"This is the most significant update since we first began using radar to study bird movements," notes Cornell Lab postdoctoral associate, Kyle Horton. "If you know where and when migrants will be flying at night, you stand a better chance of seeing them, especially if the birds make a stopover in your area."

Most songbirds migrate in darkness, usually when weather conditions are favorable. Tailwinds can produce massive migratory movements. Rain can shut down flights entirely.

"Knowing when and where a large pulse of migrants will pass through is also useful for conservation purposes," says Benjamin Van Doren, a former Cornell undergraduate and now Ph.D. candidate at the University of Oxford. "Our forecasts could prompt temporary shutdowns of wind turbines or large sources of light pollution along the migration route. Both actions could significantly reduce bird mortality." 

Van Doren and Horton designed the system that generates colorful maps predicting when and where migrating birds will take to the air, up to three days in advance. They used machine learning models based on 23 years of radar and weather data to predict the numbers of birds aloft three hours after local sunset.  

The other new radar-based map is an animated visualization of near real-time migration (below). Cornell Lab postdoctoral associate Adriaan Dokter designed an algorithm to rapidly estimate the number and flight directions of migrating birds detected by the weather radar network. The system processes new incoming radar data continuously, and updates migration maps every 10 minutes.

"We're able to isolate bird data from atmospheric information because of new feature of modern weather radars—so-called dual-polarization measurements" Dokter explains. "This means the radar stations transmit and receive radio waves in the vertical and horizontal direction independently. It provides a much clearer picture of the size, shape, and direction of the targets it picks up. And with the power of cloud computing, we can analyze all radar data incredibly fast."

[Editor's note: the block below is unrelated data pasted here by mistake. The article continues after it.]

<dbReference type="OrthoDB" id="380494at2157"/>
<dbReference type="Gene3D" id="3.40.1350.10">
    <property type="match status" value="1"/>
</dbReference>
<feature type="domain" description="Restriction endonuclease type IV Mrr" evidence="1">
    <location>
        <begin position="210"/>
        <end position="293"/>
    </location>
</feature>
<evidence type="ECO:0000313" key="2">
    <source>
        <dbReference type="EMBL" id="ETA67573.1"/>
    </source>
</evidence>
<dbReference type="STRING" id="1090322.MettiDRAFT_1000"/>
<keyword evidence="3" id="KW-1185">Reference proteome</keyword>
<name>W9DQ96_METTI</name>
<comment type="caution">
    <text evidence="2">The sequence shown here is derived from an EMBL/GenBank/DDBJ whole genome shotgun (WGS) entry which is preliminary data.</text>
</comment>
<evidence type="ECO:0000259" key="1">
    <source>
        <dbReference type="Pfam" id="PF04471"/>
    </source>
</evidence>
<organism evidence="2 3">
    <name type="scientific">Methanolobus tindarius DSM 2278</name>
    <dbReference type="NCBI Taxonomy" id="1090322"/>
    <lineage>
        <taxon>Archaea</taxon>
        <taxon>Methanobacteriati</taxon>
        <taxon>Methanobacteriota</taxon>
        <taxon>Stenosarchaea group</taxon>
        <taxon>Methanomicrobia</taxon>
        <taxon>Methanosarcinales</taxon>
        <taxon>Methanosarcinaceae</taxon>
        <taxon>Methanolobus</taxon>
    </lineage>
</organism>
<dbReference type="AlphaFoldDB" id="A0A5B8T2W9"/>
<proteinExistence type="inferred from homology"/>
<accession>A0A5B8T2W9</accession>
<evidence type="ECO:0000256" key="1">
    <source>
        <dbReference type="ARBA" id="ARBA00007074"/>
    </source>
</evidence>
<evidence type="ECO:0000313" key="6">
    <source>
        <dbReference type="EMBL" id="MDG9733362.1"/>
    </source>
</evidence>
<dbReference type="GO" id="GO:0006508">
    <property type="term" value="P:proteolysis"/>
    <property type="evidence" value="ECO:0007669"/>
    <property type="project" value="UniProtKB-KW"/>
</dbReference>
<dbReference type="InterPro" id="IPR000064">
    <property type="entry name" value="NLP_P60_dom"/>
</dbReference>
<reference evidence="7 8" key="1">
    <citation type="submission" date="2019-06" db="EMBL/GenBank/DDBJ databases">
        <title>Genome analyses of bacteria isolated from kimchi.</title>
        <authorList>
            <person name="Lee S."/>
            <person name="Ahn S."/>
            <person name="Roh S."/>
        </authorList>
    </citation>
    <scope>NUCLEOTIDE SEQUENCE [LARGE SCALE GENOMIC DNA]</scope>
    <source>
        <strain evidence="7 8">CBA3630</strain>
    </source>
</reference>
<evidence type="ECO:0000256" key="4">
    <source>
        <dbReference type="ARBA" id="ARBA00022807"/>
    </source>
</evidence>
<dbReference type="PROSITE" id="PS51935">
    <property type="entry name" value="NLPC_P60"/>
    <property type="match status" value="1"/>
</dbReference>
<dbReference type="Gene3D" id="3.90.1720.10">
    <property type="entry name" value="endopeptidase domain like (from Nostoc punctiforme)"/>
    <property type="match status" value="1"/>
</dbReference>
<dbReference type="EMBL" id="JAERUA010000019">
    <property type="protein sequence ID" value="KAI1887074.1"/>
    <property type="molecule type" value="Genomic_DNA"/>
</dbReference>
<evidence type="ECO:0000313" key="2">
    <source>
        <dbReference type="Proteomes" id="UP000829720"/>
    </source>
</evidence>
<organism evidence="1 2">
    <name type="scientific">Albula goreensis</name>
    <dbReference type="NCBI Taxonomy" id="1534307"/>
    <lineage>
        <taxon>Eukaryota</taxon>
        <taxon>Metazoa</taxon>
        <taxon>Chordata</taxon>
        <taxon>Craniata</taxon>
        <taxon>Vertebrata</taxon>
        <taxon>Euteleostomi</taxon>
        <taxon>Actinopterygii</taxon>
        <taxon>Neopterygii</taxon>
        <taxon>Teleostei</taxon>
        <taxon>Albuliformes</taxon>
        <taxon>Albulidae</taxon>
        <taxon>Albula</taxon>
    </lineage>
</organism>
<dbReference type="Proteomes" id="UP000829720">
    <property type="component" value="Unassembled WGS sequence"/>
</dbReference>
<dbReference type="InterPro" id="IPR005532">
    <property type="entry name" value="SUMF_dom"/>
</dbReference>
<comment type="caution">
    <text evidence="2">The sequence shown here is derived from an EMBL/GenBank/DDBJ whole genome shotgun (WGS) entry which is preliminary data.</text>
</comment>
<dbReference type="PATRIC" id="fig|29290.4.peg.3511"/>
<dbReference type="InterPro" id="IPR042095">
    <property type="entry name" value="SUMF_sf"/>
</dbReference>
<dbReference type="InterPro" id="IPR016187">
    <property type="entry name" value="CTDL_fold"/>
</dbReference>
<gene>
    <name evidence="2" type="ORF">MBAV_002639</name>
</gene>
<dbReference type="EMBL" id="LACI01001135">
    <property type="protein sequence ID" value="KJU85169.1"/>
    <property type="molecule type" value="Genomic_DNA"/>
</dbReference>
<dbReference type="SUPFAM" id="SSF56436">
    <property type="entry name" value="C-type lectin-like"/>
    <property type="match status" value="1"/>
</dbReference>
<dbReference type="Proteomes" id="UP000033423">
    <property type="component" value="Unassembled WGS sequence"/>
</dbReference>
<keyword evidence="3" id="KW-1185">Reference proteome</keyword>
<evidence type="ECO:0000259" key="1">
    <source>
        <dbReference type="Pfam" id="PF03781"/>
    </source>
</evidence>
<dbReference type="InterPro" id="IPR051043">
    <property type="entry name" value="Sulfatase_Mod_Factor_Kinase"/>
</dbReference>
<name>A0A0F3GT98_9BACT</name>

"These forecast and live migration maps, and the research that produced them, represent a breakthrough nearly 20 years in the making," adds Cornell Lab research associate Andrew Farnsworth. "We hope these maps will provide perspective to the expert and novice alike on the amazing spectacle—and the sheer magnitude—of migration. Beyond that, we believe these maps will become powerful tools for conservation action to help reduce the impacts of human-made hazards that birds face during their incredible journeys."  

This research was supported by funding from the National Science Foundation, Leon Levy Foundation, and NASA. Additional funding was provided by the Edward W. Rose Postdoctoral Fellowship at the Cornell Lab of Ornithology, Marshall Aid Commemoration Commission in the United Kingdom, and Amazon Web Services Cloud Credits for Research.  

The BirdCast project is a collaboration among the Cornell Lab of OrnithologyUniversity of Massachusetts Amherst, and Oregon State University, and was funded by grants from the National Science Foundation and Leon Levy Foundation.